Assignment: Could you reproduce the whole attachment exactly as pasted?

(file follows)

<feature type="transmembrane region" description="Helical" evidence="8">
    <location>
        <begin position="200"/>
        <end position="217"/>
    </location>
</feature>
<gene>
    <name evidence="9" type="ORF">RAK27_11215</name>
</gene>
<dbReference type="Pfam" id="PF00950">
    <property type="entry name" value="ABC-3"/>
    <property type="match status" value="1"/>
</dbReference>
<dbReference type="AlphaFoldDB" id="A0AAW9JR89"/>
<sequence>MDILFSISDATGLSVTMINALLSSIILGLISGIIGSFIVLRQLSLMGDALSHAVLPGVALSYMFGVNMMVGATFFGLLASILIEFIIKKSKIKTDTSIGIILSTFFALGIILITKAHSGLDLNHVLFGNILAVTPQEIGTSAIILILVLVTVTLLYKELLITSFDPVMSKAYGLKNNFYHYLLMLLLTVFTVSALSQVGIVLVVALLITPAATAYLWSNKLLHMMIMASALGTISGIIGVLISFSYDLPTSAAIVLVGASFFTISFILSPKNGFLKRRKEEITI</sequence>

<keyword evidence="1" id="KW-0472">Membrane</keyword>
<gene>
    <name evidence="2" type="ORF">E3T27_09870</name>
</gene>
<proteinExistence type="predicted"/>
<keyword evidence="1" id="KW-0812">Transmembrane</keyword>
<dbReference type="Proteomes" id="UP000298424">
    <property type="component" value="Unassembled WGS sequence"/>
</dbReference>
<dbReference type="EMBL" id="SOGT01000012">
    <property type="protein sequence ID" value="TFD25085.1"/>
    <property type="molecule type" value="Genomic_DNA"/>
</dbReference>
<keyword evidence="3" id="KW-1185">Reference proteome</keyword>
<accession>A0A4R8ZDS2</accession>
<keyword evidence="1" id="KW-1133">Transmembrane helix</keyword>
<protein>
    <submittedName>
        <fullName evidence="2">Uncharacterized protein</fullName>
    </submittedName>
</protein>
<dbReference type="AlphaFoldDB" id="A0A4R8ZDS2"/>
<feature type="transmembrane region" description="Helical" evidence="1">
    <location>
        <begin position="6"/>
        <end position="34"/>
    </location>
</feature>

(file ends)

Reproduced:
<feature type="transmembrane region" description="Helical" evidence="8">
    <location>
        <begin position="200"/>
        <end position="217"/>
    </location>
</feature>
<gene>
    <name evidence="9" type="ORF">RAK27_11215</name>
</gene>
<dbReference type="Pfam" id="PF00950">
    <property type="entry name" value="ABC-3"/>
    <property type="match status" value="1"/>
</dbReference>
<dbReference type="AlphaFoldDB" id="A0AAW9JR89"/>
<sequence>MDILFSISDATGLSVTMINALLSSIILGLISGIIGSFIVLRQLSLMGDALSHAVLPGVALSYMFGVNMMVGATFFGLLASILIEFIIKKSKIKTDTSIGIILSTFFALGIILITKAHSGLDLNHVLFGNILAVTPQEIGTSAIILILVLVTVTLLYKELLITSFDPVMSKAYGLKNNFYHYLLMLLLTVFTVSALSQVGIVLVVALLITPAATAYLWSNKLLHMMIMASALGTISGIIGVLISFSYDLPTSAAIVLVGASFFTISFILSPKNGFLKRRKEEITI</sequence>

<keyword evidence="1" id="KW-0472">Membrane</keyword>
<gene>
    <name evidence="2" type="ORF">E3T27_09870</name>
</gene>
<proteinExistence type="predicted"/>
<keyword evidence="1" id="KW-0812">Transmembrane</keyword>
<dbReference type="Proteomes" id="UP000298424">
    <property type="component" value="Unassembled WGS sequence"/>
</dbReference>
<dbReference type="EMBL" id="SOGT01000012">
    <property type="protein sequence ID" value="TFD25085.1"/>
    <property type="molecule type" value="Genomic_DNA"/>
</dbReference>
<keyword evidence="3" id="KW-1185">Reference proteome</keyword>
<accession>A0A4R8ZDS2</accession>
<keyword evidence="1" id="KW-1133">Transmembrane helix</keyword>
<protein>
    <submittedName>
        <fullName evidence="2">Uncharacterized protein</fullName>
    </submittedName>
</protein>
<dbReference type="AlphaFoldDB" id="A0A4R8ZDS2"/>
<feature type="transmembrane region" description="Helical" evidence="1">
    <location>
        <begin position="6"/>
        <end position="34"/>
    </location>
</feature>